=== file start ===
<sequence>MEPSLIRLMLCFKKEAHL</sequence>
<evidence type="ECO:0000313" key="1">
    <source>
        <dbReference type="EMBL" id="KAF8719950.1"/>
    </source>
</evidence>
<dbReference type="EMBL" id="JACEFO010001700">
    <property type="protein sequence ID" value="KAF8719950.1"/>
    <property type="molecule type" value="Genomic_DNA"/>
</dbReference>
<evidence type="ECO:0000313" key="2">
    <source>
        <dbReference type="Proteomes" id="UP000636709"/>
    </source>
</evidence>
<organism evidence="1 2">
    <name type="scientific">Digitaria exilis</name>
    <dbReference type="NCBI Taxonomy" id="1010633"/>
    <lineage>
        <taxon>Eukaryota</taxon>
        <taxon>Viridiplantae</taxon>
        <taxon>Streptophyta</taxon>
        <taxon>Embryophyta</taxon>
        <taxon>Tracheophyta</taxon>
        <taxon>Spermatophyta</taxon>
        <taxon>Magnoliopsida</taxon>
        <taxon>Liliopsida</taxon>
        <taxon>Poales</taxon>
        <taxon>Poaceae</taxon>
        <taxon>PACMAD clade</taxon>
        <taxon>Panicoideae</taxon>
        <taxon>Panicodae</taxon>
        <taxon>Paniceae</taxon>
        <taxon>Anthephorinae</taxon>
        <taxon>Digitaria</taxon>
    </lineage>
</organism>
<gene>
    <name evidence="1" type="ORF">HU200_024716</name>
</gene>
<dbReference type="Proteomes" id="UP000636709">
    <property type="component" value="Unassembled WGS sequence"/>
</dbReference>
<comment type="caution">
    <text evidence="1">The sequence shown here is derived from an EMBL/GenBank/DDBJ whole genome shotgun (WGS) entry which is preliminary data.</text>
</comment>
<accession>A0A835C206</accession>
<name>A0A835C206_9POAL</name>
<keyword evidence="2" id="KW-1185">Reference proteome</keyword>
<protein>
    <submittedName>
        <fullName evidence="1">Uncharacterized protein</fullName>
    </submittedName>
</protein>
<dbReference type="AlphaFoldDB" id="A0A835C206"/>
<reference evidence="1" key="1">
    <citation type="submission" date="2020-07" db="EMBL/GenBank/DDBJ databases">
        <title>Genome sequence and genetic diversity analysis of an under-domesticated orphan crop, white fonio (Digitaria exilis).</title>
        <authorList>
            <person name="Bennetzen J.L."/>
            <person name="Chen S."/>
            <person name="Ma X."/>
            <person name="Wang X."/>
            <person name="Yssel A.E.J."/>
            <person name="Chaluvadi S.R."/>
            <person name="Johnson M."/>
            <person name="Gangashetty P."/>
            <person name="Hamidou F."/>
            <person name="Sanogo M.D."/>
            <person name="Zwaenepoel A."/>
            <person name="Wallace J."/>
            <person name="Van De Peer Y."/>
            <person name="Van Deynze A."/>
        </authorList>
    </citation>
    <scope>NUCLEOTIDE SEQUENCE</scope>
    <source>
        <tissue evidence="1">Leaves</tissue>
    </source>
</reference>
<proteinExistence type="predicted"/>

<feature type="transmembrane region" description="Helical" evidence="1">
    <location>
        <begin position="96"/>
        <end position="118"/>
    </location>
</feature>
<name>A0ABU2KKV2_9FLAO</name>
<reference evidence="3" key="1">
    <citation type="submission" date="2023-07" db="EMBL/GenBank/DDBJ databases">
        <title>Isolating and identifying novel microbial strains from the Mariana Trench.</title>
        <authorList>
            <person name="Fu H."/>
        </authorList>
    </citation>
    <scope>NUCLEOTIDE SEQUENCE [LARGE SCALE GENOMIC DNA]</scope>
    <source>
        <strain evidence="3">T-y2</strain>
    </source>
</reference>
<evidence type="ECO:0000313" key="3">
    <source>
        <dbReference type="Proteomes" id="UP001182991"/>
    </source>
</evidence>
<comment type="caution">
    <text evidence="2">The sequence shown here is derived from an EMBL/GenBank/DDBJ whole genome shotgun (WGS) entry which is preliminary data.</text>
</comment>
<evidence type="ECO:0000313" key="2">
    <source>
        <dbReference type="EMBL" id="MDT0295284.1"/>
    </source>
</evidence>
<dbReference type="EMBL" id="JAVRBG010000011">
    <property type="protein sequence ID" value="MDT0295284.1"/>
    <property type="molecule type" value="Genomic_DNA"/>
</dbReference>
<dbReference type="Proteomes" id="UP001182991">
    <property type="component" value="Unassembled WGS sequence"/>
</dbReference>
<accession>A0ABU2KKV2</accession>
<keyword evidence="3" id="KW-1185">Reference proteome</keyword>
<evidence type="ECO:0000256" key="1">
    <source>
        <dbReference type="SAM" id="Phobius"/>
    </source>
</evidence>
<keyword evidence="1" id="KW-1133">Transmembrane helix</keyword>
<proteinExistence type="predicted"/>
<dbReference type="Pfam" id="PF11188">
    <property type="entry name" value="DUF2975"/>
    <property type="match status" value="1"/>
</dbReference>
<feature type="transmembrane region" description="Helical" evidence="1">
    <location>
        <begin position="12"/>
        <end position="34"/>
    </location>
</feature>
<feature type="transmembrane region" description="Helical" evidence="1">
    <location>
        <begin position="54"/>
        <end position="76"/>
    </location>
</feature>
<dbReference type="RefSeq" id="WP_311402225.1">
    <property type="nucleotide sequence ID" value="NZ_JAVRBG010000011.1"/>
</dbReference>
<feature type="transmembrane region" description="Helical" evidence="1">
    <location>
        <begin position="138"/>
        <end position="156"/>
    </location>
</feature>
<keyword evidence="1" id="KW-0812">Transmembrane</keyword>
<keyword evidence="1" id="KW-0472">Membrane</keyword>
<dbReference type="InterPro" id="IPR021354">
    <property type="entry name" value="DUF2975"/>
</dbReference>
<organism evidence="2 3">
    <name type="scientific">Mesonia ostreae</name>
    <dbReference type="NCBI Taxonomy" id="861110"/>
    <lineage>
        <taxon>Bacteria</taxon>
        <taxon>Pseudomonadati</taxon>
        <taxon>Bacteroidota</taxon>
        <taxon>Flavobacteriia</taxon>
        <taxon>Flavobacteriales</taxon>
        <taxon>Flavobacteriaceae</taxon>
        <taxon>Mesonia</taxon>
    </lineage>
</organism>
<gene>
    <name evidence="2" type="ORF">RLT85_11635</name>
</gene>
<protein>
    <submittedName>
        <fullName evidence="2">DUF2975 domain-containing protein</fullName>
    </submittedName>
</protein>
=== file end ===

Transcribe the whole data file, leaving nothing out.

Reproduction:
<sequence>MEPSLIRLMLCFKKEAHL</sequence>
<evidence type="ECO:0000313" key="1">
    <source>
        <dbReference type="EMBL" id="KAF8719950.1"/>
    </source>
</evidence>
<dbReference type="EMBL" id="JACEFO010001700">
    <property type="protein sequence ID" value="KAF8719950.1"/>
    <property type="molecule type" value="Genomic_DNA"/>
</dbReference>
<evidence type="ECO:0000313" key="2">
    <source>
        <dbReference type="Proteomes" id="UP000636709"/>
    </source>
</evidence>
<organism evidence="1 2">
    <name type="scientific">Digitaria exilis</name>
    <dbReference type="NCBI Taxonomy" id="1010633"/>
    <lineage>
        <taxon>Eukaryota</taxon>
        <taxon>Viridiplantae</taxon>
        <taxon>Streptophyta</taxon>
        <taxon>Embryophyta</taxon>
        <taxon>Tracheophyta</taxon>
        <taxon>Spermatophyta</taxon>
        <taxon>Magnoliopsida</taxon>
        <taxon>Liliopsida</taxon>
        <taxon>Poales</taxon>
        <taxon>Poaceae</taxon>
        <taxon>PACMAD clade</taxon>
        <taxon>Panicoideae</taxon>
        <taxon>Panicodae</taxon>
        <taxon>Paniceae</taxon>
        <taxon>Anthephorinae</taxon>
        <taxon>Digitaria</taxon>
    </lineage>
</organism>
<gene>
    <name evidence="1" type="ORF">HU200_024716</name>
</gene>
<dbReference type="Proteomes" id="UP000636709">
    <property type="component" value="Unassembled WGS sequence"/>
</dbReference>
<comment type="caution">
    <text evidence="1">The sequence shown here is derived from an EMBL/GenBank/DDBJ whole genome shotgun (WGS) entry which is preliminary data.</text>
</comment>
<accession>A0A835C206</accession>
<name>A0A835C206_9POAL</name>
<keyword evidence="2" id="KW-1185">Reference proteome</keyword>
<protein>
    <submittedName>
        <fullName evidence="1">Uncharacterized protein</fullName>
    </submittedName>
</protein>
<dbReference type="AlphaFoldDB" id="A0A835C206"/>
<reference evidence="1" key="1">
    <citation type="submission" date="2020-07" db="EMBL/GenBank/DDBJ databases">
        <title>Genome sequence and genetic diversity analysis of an under-domesticated orphan crop, white fonio (Digitaria exilis).</title>
        <authorList>
            <person name="Bennetzen J.L."/>
            <person name="Chen S."/>
            <person name="Ma X."/>
            <person name="Wang X."/>
            <person name="Yssel A.E.J."/>
            <person name="Chaluvadi S.R."/>
            <person name="Johnson M."/>
            <person name="Gangashetty P."/>
            <person name="Hamidou F."/>
            <person name="Sanogo M.D."/>
            <person name="Zwaenepoel A."/>
            <person name="Wallace J."/>
            <person name="Van De Peer Y."/>
            <person name="Van Deynze A."/>
        </authorList>
    </citation>
    <scope>NUCLEOTIDE SEQUENCE</scope>
    <source>
        <tissue evidence="1">Leaves</tissue>
    </source>
</reference>
<proteinExistence type="predicted"/>

<feature type="transmembrane region" description="Helical" evidence="1">
    <location>
        <begin position="96"/>
        <end position="118"/>
    </location>
</feature>
<name>A0ABU2KKV2_9FLAO</name>
<reference evidence="3" key="1">
    <citation type="submission" date="2023-07" db="EMBL/GenBank/DDBJ databases">
        <title>Isolating and identifying novel microbial strains from the Mariana Trench.</title>
        <authorList>
            <person name="Fu H."/>
        </authorList>
    </citation>
    <scope>NUCLEOTIDE SEQUENCE [LARGE SCALE GENOMIC DNA]</scope>
    <source>
        <strain evidence="3">T-y2</strain>
    </source>
</reference>
<evidence type="ECO:0000313" key="3">
    <source>
        <dbReference type="Proteomes" id="UP001182991"/>
    </source>
</evidence>
<comment type="caution">
    <text evidence="2">The sequence shown here is derived from an EMBL/GenBank/DDBJ whole genome shotgun (WGS) entry which is preliminary data.</text>
</comment>
<evidence type="ECO:0000313" key="2">
    <source>
        <dbReference type="EMBL" id="MDT0295284.1"/>
    </source>
</evidence>
<dbReference type="EMBL" id="JAVRBG010000011">
    <property type="protein sequence ID" value="MDT0295284.1"/>
    <property type="molecule type" value="Genomic_DNA"/>
</dbReference>
<dbReference type="Proteomes" id="UP001182991">
    <property type="component" value="Unassembled WGS sequence"/>
</dbReference>
<accession>A0ABU2KKV2</accession>
<keyword evidence="3" id="KW-1185">Reference proteome</keyword>
<evidence type="ECO:0000256" key="1">
    <source>
        <dbReference type="SAM" id="Phobius"/>
    </source>
</evidence>
<keyword evidence="1" id="KW-1133">Transmembrane helix</keyword>
<proteinExistence type="predicted"/>
<dbReference type="Pfam" id="PF11188">
    <property type="entry name" value="DUF2975"/>
    <property type="match status" value="1"/>
</dbReference>
<feature type="transmembrane region" description="Helical" evidence="1">
    <location>
        <begin position="12"/>
        <end position="34"/>
    </location>
</feature>
<feature type="transmembrane region" description="Helical" evidence="1">
    <location>
        <begin position="54"/>
        <end position="76"/>
    </location>
</feature>
<dbReference type="RefSeq" id="WP_311402225.1">
    <property type="nucleotide sequence ID" value="NZ_JAVRBG010000011.1"/>
</dbReference>
<feature type="transmembrane region" description="Helical" evidence="1">
    <location>
        <begin position="138"/>
        <end position="156"/>
    </location>
</feature>
<keyword evidence="1" id="KW-0812">Transmembrane</keyword>
<keyword evidence="1" id="KW-0472">Membrane</keyword>
<dbReference type="InterPro" id="IPR021354">
    <property type="entry name" value="DUF2975"/>
</dbReference>
<organism evidence="2 3">
    <name type="scientific">Mesonia ostreae</name>
    <dbReference type="NCBI Taxonomy" id="861110"/>
    <lineage>
        <taxon>Bacteria</taxon>
        <taxon>Pseudomonadati</taxon>
        <taxon>Bacteroidota</taxon>
        <taxon>Flavobacteriia</taxon>
        <taxon>Flavobacteriales</taxon>
        <taxon>Flavobacteriaceae</taxon>
        <taxon>Mesonia</taxon>
    </lineage>
</organism>
<gene>
    <name evidence="2" type="ORF">RLT85_11635</name>
</gene>
<protein>
    <submittedName>
        <fullName evidence="2">DUF2975 domain-containing protein</fullName>
    </submittedName>
</protein>